Healthy Life

How Letting Go of Control Brought Healing for my Disordered Eating

Letting go of control is one of the hardest things for someone with a poor relationship with food and themselves. But it is necessary in order to find healing in an area so personal as your own body image. Today I’m sharing with you how letting go of control was ultimately what brought healing for my disordered way of eating. 

Ok, so before I start writing I just wanted to clarify that “disordered eating” doesn’t necessarily mean that you are diagnosed with an eating disorder. I think a lot of people believe that I’m writing to those with a diagnosed eating disorder. But, though I hope to reach women with a clinical eating disorder, my goal is to touch more than just them. 

I was in denial for a very long time about having an eating disorder. Mainly, because none of my “symptoms” per say matched the typical anorexia or bulimia. I never once missed a meal, never did I cause myself to throw up, and never did I try laxatives to loose weight. I, honestly, had a pretty good self image throughout a lot of my life, but it was the fear of loosing my “perfect” body that drove me to a disordered way of eating and exercising. I developed what is called “orthorexia” or the obsession of foods that one believes are healthy. 

In other words, as you’ve read before, I was consumed by the need to always eat healthy. 

Just because you’re not taking the extremes of skipping numerous meals or binging and purging, doesn’t mean that your way of eating and thinking isn’t unhealthy. I may be pushing some people here with saying that I truly believe that the large majority of women struggle with some extent of disordered eating. And I don’t blame any of us! It’s so hard to grow up in this time with a perfect view of self and a perfect relationship with food. I’m just saying, we can’t be naive and and not think about how maybe we’re missing out on all the peace we can have with food and ourselves if we don’t realize that maybe we have some improvement to make in this realm of food and body.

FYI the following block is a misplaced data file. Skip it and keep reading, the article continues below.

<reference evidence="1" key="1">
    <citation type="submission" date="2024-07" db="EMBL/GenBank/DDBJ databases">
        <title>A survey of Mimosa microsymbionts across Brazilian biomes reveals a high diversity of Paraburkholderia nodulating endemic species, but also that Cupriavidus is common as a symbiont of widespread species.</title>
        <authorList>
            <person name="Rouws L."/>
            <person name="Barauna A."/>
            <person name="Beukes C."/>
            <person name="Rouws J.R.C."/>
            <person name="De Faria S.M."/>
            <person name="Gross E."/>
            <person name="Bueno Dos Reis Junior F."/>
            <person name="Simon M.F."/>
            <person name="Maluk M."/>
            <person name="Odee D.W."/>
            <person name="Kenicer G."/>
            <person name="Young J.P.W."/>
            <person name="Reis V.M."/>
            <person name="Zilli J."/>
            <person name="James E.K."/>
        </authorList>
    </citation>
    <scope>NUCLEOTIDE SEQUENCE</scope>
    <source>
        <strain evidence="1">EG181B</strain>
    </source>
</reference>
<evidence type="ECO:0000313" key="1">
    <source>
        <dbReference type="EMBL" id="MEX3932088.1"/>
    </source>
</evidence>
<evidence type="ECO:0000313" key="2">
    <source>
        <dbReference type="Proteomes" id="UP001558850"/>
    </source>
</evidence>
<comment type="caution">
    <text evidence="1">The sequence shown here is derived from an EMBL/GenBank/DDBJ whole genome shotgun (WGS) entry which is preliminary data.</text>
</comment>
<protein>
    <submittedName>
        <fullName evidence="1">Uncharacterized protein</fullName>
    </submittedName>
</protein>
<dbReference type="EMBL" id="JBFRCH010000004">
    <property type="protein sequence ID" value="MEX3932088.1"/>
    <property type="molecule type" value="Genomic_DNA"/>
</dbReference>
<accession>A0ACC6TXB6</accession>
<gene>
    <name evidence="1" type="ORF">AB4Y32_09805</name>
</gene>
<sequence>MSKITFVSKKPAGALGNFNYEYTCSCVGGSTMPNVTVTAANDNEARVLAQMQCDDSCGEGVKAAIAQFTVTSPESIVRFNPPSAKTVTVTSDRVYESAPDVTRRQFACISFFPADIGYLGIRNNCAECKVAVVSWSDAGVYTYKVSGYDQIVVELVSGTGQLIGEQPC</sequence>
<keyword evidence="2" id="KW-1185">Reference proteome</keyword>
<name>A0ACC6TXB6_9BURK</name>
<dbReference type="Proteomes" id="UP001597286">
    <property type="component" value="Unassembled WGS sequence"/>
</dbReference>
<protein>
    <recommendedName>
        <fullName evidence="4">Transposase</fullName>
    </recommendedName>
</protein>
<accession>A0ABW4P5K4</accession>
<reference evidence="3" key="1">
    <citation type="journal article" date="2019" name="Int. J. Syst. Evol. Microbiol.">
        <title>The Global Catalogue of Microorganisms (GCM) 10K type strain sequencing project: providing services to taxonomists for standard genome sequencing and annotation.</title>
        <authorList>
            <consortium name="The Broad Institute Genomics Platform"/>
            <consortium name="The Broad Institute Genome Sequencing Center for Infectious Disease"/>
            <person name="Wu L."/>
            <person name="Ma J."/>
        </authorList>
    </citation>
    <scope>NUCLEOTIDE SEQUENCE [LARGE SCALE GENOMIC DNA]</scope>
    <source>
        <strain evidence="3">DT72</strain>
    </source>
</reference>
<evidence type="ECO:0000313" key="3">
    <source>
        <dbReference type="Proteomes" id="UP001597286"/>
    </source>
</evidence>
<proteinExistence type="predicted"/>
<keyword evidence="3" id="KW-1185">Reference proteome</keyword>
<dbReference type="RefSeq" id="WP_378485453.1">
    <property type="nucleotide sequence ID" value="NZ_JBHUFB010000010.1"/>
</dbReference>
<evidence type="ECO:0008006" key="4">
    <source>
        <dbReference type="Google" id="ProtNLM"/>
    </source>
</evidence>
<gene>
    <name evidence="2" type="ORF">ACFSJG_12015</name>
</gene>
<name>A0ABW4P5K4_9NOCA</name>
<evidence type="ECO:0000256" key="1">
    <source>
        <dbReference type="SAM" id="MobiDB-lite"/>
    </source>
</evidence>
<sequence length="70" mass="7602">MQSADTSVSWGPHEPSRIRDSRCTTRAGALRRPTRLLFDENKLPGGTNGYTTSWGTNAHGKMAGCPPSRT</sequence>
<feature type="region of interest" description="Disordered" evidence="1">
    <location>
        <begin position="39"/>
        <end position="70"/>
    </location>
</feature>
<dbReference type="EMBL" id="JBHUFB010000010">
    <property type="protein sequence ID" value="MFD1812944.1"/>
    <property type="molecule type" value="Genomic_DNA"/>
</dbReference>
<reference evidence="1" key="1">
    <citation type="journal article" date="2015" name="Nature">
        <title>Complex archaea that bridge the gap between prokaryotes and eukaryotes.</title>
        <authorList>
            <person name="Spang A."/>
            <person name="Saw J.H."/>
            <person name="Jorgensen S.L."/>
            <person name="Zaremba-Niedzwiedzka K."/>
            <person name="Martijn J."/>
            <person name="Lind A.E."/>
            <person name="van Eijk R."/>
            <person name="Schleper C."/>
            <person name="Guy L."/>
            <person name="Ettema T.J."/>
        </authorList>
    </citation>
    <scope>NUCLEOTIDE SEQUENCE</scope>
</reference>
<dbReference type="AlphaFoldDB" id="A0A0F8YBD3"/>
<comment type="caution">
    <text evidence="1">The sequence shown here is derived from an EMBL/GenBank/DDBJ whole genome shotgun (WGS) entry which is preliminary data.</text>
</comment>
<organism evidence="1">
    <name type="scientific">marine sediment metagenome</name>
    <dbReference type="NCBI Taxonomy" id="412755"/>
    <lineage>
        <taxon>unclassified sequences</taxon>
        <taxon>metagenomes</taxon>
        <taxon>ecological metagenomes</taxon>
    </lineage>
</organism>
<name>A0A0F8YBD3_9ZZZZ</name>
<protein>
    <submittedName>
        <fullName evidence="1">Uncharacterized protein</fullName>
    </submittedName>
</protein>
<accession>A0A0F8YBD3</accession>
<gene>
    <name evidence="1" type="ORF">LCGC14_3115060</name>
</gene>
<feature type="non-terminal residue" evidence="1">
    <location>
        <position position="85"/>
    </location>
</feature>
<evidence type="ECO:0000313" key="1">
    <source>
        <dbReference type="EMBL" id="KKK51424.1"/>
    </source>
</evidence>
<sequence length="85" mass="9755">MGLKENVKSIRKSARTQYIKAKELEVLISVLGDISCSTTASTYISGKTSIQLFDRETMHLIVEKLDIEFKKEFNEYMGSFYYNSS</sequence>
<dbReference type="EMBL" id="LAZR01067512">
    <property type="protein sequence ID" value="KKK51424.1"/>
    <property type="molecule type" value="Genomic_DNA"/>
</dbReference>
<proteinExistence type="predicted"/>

I’ve talked about this in previous posts, about how my need for control was one of the biggest obstacles I had to face when learning how to truly eat and be healthy. And it’s true. Me, a people pleaser, “type A”, perfectionistic person found peace when I thought I could control something. And I speak in past tense there because, by growing out of and through my eating disorder, my personality has changed and I am no longer quite the uptight person I preciously was. 

This is how control affected me with my disordered eating: 

First off, I was given the false sense that by managing and controlling the food I was eating, I’d have control of my health and not suffer as those close to me suffered. 

Second, I believed that by controlling myself around “non-healthy” foods, I would feel strong and powerful. 

And last, I believed that by not eating anything unhealthy, I would be accepted more by others as “the healthy one”. 

Here’s where I went wrong: 

No amount of healthy food is able to cure you from every possible disease or ailment out there. I was restricting myself, giving myself false hope that I’d feel better with limiting my diet to only so called “clean” foods. 

Yes, I felt strong being able to say “no” to eating a cookie at a party in college, but I went home every time afterwards just wishing I could be like all my friends who were able to enjoy dessert with no regret or guilt. 

And yes, I was considered “the healthy one” among my friend groups. But as much as I liked that title, I so desperately wanted to just relax around food and enjoy it without thinking about how many minutes extra at the gym I’d have to run in order to burn something off. 

It wasn’t worth it. 

I finally realized that the way I was living around food wasn’t sustainable. I no longer wanted to have a six-pack of abs if it meant being isolated at a party since I wouldn’t allow myself the ability to indulge. And mornings spent with friends were way more important than a run every morning. I realized that I no longer wanted to be held captive to my desire to control. I knew that if I wanted to live life to the fullest, I needed to let go of control!

How do you find yourself clinging to control in the areas of food and health? Can you relate with having some form of disordered eating? It’s such a hard thing to admit to, but believe me, once you are able to let go you’ll find freedom…not restriction…is the answer to a lifelong health!

If you are looking to start figuring out what it looks like to be healthy by letting go of control, check out the FREE webinar “Control to Mindful” where you’ll learn how to live and eat healthy without diets or restrictions! 



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